I like to visit the local bookstore on my lunch break, and I always tell myself not to buy another cooking magazine, but then I always end up buying one anyway.  I discovered the new Better Homes and Garden's Chocolate special interest publication, and there were so many fun recipes that I couldn't resist buying yet another magazine.

A few days later, I found these fancy chocolate chips at World Market, which I thought was a good excuse to try the BH&G's chocolate chip cookie recipe in the magazine.

It turns out that these chocolate chips were "super" because of their gigantic size.  I wasn't sure how many of these huge chips I could squeeze into each cookie. It turned out, quite a few.

This recipe makes a lot of cookies, which is great because I love to give away cookies to my friends and family.  How cute are these?

And I like how the recipe uses both butter (for flavor) and shortening (for texture).  Here's the recipe if you want to try them at home. Or better yet, pick up a copy of the BH&G's Chocolate magazine while it's still on the shelves for more great recipes.


BH&G's chocolate chip cookies

  • 1/2 C. butter, softened
  • 1/3 C. shortening or vegetable oil
  • 1 C. packed brown sugar
  • 1/2 C. granulated sugar
  • 1/2 tsp. baking soda
  • 2 eggs
  • 1 tsp. vanilla
  • 2-3/4 C. all purpose flour
  • 1, 12-ounce package semisweet chocolate pieces
  • 1-1/2 C. chopped walnuts, pecans or hazelnuts, toasted if desired (optional)

Preheat oven to 375 degrees. In a large mixing bowl, beat butter and shortening with an electric mixer on medium to high speed for 30 seconds. Add brown sugar, granulated sugar, baking soda and salt. Beat until mixture is combined, scraping sides of bowl occasionally. Beat in eggs and vanilla until combined. Beat in as much of the flour as you can with the mixer. Stir in any remaining flour. Stir in chocolate pieces and, if desired, nuts.

Drop dough by rounded teaspoons 2 inches apart onto ungreased cookie sheets. Bake for 8 to 9 minutes or until edges are lightly browned. Cool on cookie sheet for 2 minutes. Transfer to wire racks and let cool.

Friday, November 16, 2012

Roasted pumpkin seeds

When I made pumpkin puree at home, I make sure to save the seeds.  I usually roast the pumpkin seeds in butter, but I wanted to try a healthier recipe.  I found this roasted pumpkin seeds recipe from Simply Recipes. The recipe uses olive oil instead of butter. Also unusual, you are supposed to boil the pumpkin seeds in salted water before roasting.  I gave the recipe a whirl, and it was pretty good. I still like the butter version better though :) It's definitely a fun recipe to try.

Tuesday, November 13, 2012

Pumpkin bread

 I was absolutely craving pumpkin bread last weekend, so I baked up this easy pumpkin bread recipe from King Arthur Flour.  I mixed up the recipe as written, except I added a teaspoon of cinnamon because I think pumpkin and cinnamon are the perfect pairing -- like chocolate and peanut butter.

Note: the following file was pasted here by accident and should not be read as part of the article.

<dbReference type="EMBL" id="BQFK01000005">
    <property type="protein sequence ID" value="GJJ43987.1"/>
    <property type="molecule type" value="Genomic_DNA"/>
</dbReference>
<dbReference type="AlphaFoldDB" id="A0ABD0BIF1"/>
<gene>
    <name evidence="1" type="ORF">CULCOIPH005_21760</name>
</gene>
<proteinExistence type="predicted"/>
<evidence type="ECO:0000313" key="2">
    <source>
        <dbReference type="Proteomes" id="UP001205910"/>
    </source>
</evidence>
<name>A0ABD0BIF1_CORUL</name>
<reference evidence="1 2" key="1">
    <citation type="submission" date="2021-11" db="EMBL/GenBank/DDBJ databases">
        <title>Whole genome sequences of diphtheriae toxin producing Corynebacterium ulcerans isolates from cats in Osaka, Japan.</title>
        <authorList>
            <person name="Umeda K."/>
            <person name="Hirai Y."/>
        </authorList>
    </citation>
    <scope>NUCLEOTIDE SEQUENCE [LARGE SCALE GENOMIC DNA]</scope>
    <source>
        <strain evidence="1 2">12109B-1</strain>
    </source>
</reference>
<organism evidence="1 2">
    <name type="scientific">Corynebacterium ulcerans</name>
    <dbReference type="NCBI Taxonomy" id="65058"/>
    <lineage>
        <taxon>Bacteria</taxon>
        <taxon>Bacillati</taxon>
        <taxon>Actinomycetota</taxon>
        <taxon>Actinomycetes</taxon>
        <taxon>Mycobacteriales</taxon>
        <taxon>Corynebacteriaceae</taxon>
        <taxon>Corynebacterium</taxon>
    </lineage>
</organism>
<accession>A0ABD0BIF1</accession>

Instead of canned pumpkin puree, I roasted a few pie pumpkins that I bought earlier this fall from the DeMoss family farms at the North Grand Farmers Market in Ames.  Here are easy instructions on how to roast pumpkins at home.

I recommend trying to get as much water out of the pumpkin puree as you can so whatever you are baking (pumpkin bread or pie) doesn't turn out soupy.  I placed the pureed pumpkin in a fine-mesh sieve over the sink and let the water drain out for about 10 minutes.

OK, so not the greatest pumpkin bread photo, but I didn't have much time before my husband and I gobbled it up!

Are you making plans for Thanksgiving already?  I bought a turkey for 98 cents a pound at our local Fareway store.  I'm not too picky when it comes to buying turkey.  I just look for the best deal and hope I don't overcook the bird :)

Friday, November 9, 2012

Homemade ketchup

One of the reasons why I grew so many tomatoes this year was because I wanted to make ketchup from scratch.  My husband still raves about the ketchup that his grandma made when he was a kid. I've never had anything but the bottled stuff, but I was more than willing to give it a try.

I found an easy, small-batch recipe in the Canning special interest publication that Better Homes and Gardens published last year. (If BH&Gs publishes it again next summer, be sure to pick up a copy. It's got a ton of terrific canning recipes.)

I tried out the recipe last year and loved it.  So as soon as I had ripe tomatoes this summer, I tried out the recipe again.  Unfortunately, I wasn't paying close enough attention when the tomatoes were simmering down, and I ended up burning my first batch of the year!